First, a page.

Bringing Everyone to the Table: Using Inclusive Communication Principles to Address Diet-Related Disease

Lower diet quality is associated with higher rates of chronic disease in the United States, including type 2 diabetes, hypertension, and cardiovascular disease. For many Americans, accessing healthy, safe, and affordable foods consistently is a challenge due to structural and health inequities that make accessing healthier foods and beverages difficult.

This past fall, the Biden-Harris Administration reconvened the White House Conference on Hunger, Nutrition, and Health and released a national strategy for ending hunger and reducing diet-related diseases. Embedded in this work is a call to address disparities preventing equitable access to healthy and affordable foods using a “Whole-of-Society Response” that urges involvement from various sectors, including state and local government, healthcare, and community-based organizations.

There is a clear role for health communication professionals in this response as the strategy’s third pillar, “Empower all consumers to make and have access to healthy choices,” calls for building and promoting environments that enable all Americans to make healthy food choices. This pillar calls for investment in culturally appropriate public education campaigns and support for tailored nutrition education programs grounded in cultural understanding.

Inclusive communication is the practice of creating information products that address all people–across the full spectrum of diversity, including age, gender, gender identity, ability, race and ethnicity, language, socioeconomic status–in a manner that makes them feel included, represented, and respected. Creating inclusive content extends beyond language translation and showing images of diverse groups of people and often involves adapting content to meet the unique information needs and values of a population or community. The select principles offered below are some of the many we can use in our work.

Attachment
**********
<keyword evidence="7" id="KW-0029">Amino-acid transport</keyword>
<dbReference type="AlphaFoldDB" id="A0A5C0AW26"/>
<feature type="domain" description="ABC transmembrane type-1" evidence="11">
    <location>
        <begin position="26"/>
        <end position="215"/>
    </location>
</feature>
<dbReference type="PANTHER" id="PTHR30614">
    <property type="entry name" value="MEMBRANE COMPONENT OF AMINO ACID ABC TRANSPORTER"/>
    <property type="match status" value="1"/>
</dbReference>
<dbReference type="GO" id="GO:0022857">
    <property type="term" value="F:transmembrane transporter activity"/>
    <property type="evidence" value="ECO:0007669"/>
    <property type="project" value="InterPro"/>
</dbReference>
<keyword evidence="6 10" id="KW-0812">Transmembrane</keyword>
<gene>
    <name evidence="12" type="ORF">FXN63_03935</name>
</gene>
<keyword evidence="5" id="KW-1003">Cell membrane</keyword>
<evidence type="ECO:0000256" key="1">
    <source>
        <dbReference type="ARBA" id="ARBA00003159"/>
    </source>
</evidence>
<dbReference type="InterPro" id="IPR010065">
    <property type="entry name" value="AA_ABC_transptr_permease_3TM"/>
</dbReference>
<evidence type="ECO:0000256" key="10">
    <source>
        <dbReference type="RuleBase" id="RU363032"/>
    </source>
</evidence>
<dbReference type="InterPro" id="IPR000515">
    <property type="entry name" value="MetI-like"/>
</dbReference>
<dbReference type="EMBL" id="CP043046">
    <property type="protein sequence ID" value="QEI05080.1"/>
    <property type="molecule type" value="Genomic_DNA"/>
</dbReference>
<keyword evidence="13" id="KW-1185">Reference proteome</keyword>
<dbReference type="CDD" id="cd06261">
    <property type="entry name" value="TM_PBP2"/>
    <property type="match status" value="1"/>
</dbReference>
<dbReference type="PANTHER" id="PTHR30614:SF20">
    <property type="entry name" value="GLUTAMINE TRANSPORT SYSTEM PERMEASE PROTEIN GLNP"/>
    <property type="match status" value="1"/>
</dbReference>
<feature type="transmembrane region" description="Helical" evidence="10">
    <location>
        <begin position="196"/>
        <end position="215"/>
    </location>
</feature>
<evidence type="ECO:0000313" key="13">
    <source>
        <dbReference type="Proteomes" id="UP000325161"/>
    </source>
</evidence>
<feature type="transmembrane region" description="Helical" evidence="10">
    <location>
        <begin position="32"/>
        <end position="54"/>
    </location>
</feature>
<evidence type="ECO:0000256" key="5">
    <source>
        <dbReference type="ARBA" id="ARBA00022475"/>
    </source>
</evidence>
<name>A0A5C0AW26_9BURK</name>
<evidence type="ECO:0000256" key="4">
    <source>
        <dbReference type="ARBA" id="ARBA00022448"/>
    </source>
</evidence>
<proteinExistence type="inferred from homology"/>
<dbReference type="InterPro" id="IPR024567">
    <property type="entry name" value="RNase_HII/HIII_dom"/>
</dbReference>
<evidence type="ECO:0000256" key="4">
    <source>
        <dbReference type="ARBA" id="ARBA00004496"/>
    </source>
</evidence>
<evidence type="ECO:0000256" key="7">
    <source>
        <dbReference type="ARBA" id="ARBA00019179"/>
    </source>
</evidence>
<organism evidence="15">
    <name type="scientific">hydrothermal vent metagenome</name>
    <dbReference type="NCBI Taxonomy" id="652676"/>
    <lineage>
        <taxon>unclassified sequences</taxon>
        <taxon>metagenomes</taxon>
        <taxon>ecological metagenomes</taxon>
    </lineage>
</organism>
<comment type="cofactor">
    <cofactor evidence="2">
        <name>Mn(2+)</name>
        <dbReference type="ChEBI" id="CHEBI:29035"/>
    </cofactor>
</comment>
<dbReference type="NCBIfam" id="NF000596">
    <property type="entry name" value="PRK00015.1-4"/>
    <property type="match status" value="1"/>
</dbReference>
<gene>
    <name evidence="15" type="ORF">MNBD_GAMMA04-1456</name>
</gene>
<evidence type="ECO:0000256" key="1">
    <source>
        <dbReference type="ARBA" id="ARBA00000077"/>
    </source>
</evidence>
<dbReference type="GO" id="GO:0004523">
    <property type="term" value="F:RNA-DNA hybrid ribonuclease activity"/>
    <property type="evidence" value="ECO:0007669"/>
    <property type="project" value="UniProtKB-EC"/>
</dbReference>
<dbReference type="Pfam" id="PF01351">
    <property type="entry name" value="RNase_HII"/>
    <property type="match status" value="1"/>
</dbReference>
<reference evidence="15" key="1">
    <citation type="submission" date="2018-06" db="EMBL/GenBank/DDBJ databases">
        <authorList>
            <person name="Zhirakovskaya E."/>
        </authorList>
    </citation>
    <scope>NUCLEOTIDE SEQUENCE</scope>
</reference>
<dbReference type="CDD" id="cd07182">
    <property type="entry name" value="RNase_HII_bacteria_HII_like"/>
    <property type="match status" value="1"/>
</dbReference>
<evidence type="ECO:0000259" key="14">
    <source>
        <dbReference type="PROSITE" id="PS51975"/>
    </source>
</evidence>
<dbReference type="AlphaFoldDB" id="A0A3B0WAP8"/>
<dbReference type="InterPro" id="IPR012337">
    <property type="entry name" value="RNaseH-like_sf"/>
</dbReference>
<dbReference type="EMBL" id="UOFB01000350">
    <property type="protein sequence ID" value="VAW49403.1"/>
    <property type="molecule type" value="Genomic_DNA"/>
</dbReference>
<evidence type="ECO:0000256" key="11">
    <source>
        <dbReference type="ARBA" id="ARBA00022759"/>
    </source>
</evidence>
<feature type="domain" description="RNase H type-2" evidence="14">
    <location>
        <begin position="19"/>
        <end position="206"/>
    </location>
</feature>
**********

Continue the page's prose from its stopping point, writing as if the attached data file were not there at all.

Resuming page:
Adapt interventions, materials, and messages for different cultures and communities.
In the context of communications, cultural adaptation is the tailoring of messages and interventions to reflect an audience’s culture, language, and values. Adaptations are largely done to ensure success among a particular culture or group and often involves designing core strategies and messages with input from the affected community to create an initiative that builds from and addresses their beliefs, cultural norms, and barriers to acceptance.

Many of the nation’s leading health initiatives for reducing diet-related diseases over the past 25 years–such as the National Diabetes Prevention Program, Million Hearts®, National Diabetes Education Program, and National Kidney Disease Education Program–have followed cultural adaptation principles. Program planners recognized that “one-size-fits-all” approaches that do not account for differences between audiences would not drive message acceptance or behavior change. Instead, they relied on gathering and applying input from people with lived experiences, addressed social determinants impacting the groups at greatest risk, and introduced educational resources that incorporated culturally appropriate elements, such as language, faith, and storytelling to create impactful messages.  

Candice Watkins Robinson, MA
Vice President, Health

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